• Where user interface, playing features and usability are concerned
  • It optionnaly provides hints as you play. Either a single hint or many hints, on all cells that can be found with simple algorithms at a given time.
  • It will also tell you the value on a given cell, if you ask.
  • It will tell you exactly and precisely which algorithm it applies and which algorithms are necessary to solve a given Sudoku.
  • Based on that, it gives an accurate assessment of difficulty level, finer than just (easy, medium, hard).
  • It lets you enter any Sudoku, and will analyse and evaluate it for you, telling you if it’s correct or not.
  • It has a scalable user interface, with scalable fonts.
  • It will save and load Sudokus as Xml files.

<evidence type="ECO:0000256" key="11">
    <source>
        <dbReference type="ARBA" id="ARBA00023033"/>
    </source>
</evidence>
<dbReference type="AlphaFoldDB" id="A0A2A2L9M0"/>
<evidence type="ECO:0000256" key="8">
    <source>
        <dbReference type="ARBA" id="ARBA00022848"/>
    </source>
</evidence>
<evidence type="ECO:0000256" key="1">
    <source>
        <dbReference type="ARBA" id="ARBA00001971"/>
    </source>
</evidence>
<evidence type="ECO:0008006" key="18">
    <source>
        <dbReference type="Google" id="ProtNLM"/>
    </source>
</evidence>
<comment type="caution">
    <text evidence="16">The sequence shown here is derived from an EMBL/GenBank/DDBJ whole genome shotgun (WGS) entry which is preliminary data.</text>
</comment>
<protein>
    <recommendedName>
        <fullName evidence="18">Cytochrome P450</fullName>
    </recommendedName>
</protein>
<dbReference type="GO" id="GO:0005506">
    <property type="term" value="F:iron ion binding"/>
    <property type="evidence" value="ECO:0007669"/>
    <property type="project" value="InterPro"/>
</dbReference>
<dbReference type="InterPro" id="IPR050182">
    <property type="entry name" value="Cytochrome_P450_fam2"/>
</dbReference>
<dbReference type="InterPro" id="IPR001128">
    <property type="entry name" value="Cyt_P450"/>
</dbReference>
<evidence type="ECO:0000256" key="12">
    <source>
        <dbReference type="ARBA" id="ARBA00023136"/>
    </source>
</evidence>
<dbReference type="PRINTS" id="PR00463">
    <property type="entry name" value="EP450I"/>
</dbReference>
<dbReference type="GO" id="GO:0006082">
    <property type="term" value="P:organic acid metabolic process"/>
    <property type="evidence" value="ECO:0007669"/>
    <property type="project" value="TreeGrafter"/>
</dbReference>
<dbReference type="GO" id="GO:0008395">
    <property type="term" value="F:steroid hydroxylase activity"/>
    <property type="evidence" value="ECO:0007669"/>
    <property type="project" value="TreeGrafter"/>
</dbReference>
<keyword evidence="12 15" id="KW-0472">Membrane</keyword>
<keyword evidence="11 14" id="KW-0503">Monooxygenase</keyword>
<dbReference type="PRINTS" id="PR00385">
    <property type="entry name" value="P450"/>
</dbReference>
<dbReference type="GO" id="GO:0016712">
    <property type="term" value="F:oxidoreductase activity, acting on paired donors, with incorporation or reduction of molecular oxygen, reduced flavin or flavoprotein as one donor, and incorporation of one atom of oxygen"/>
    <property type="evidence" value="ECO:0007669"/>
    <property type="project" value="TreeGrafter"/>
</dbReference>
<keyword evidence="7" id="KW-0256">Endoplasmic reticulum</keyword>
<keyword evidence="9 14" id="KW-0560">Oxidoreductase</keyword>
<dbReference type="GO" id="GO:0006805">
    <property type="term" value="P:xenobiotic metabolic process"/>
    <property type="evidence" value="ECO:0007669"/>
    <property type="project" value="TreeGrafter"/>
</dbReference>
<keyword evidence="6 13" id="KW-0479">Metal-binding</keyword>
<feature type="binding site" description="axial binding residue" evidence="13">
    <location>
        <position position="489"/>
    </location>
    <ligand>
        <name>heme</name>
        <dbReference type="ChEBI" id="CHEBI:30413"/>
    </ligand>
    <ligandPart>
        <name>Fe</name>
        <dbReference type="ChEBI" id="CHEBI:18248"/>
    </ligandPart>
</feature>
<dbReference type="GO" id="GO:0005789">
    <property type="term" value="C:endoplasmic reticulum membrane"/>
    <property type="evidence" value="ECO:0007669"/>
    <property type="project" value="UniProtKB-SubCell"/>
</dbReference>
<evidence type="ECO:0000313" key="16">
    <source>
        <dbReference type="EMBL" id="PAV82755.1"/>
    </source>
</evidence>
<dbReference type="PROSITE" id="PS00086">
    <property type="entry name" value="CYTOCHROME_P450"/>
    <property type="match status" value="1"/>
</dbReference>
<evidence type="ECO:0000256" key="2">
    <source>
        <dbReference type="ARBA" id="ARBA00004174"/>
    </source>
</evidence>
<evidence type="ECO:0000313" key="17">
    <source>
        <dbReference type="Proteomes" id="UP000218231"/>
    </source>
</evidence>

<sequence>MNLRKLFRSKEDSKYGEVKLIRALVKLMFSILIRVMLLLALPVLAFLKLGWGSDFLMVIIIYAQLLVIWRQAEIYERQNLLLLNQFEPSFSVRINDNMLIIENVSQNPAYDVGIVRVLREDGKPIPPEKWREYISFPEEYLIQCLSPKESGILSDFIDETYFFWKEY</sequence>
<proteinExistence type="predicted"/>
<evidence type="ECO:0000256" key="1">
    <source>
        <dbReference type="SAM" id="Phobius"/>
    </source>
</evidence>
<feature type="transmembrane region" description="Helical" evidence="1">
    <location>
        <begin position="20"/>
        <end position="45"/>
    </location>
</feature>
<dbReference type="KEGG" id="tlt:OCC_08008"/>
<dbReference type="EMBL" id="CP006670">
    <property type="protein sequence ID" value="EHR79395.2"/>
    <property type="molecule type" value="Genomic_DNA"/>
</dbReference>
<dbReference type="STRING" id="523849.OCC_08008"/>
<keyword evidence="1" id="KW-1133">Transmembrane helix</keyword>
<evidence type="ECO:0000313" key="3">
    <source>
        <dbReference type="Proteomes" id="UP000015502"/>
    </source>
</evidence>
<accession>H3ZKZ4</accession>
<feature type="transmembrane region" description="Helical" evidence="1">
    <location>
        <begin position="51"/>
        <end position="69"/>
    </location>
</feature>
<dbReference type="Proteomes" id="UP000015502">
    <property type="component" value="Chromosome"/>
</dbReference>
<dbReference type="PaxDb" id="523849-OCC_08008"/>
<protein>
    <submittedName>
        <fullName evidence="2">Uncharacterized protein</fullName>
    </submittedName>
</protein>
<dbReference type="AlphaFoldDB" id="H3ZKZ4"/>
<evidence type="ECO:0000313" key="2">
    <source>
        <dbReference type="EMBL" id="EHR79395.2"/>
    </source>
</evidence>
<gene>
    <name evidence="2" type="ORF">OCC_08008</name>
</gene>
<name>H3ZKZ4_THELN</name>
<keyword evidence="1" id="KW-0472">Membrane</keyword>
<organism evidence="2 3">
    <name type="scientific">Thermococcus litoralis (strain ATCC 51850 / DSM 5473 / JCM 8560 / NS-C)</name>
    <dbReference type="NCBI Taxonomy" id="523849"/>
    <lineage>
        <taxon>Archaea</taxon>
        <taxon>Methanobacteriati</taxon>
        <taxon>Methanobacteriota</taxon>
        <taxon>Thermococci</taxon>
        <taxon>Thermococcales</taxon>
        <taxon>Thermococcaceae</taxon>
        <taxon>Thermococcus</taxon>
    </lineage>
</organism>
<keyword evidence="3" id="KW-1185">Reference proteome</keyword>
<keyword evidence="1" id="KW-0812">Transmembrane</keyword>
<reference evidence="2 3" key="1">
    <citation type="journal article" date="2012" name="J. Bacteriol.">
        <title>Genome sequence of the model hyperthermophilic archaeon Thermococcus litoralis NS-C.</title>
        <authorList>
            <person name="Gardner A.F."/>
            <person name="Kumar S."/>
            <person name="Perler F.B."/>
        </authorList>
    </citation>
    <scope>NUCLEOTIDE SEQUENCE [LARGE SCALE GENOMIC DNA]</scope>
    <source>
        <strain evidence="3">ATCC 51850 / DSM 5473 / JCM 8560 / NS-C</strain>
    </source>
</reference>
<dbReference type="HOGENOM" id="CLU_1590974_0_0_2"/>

• It allows you to print a Sudoku, as it is on screen, that is with or without hints, and possible values.
  • It optionnaly will display possible values for each cell.
  • Since it can solve absolutely ANY Sudoku, no matter how hard, it knows which values are correct, and will optionnaly tell you as you proceed.
  • Where environment and source code are concerned
  • It’s written in C# for .Net 2.0, using Visual Studio 2005. I wish I could port it to Java/SWT as well, it should not be too difficult since user interface is quite compact, most of the code is algorithms.
  • I tried to make it as clean as possible, with a true object oriented approach. The main class hierarchy is as follows:
  • SudoArray: The basic 9x9 array of cells, with get/set methods and little more.